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The black lines represent the sacred place where the old people used to go to carry out ceremonies.
A painting on canvas with three areas one painted brown, the other cream and the other ochre. The different coloured paint has run into each other creating a pattern where they intersect. There are two lines circling the central shapes and in the lower right hand corner there is the signature, 'Samantha Hobson'. On the reverse of the painting handwritten text reads, 'Old People there ... go inside sacred place'.
The collection comprises three paintings by Lockhart River artists Rosella Namok and Samantha Hobson. They were offered for donation to the Museum by Fran and Geoff Barker who founded the Lockhart River Arts and Culture Centre in 1996. The paintings are in acrylic paint, two on canvas and one on masonite. All three paintings depict aspects of life at Lockhart River: old people in bygone days going to sacred places for ceremonial practice; current life and customs, derived from the old ways, before the influence of colonial power in this remote part of Cape York began to change life for Aboriginal people and; the trail of luminescence in the wake of the dugong, which is a tell-tale sign to the night hunters in the waters of the inner reef, of its location.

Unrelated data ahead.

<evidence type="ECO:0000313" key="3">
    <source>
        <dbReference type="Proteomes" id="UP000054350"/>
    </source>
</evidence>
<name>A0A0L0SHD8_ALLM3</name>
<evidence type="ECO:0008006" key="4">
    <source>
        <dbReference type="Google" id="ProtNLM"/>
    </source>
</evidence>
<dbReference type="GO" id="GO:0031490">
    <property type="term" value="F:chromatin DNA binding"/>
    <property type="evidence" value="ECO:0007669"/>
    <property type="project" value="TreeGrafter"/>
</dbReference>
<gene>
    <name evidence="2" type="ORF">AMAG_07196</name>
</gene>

The Lockhart River artists' group was named the 'Art Gang' because of the names given to Community Development Employment Program work gangs, of which it was one. Other work gangs were known as the 'office gang' or the 'road gang'. The Art Gang developed into a strong, innovative art movement known nationally and internationally, which had a great impact on the community and town culturally and financially. As Samantha Hobson, one of the Art Gang stated, 'Our art has put Lockhart on the map.' The activities of the Art Gang brought older women to the Art Centre to transmit stories of 'before time' to the artists. These stories became vital subject matter for the artists who gradually came to understand that ideas and stories could be translated non-figuratively into paint. In time, these older women became painters, altering and enhancing community perceptions about themselves and helping the wider community appreciate that they hold the final links to their language.
W 800mm x H 1200mm x D 35mm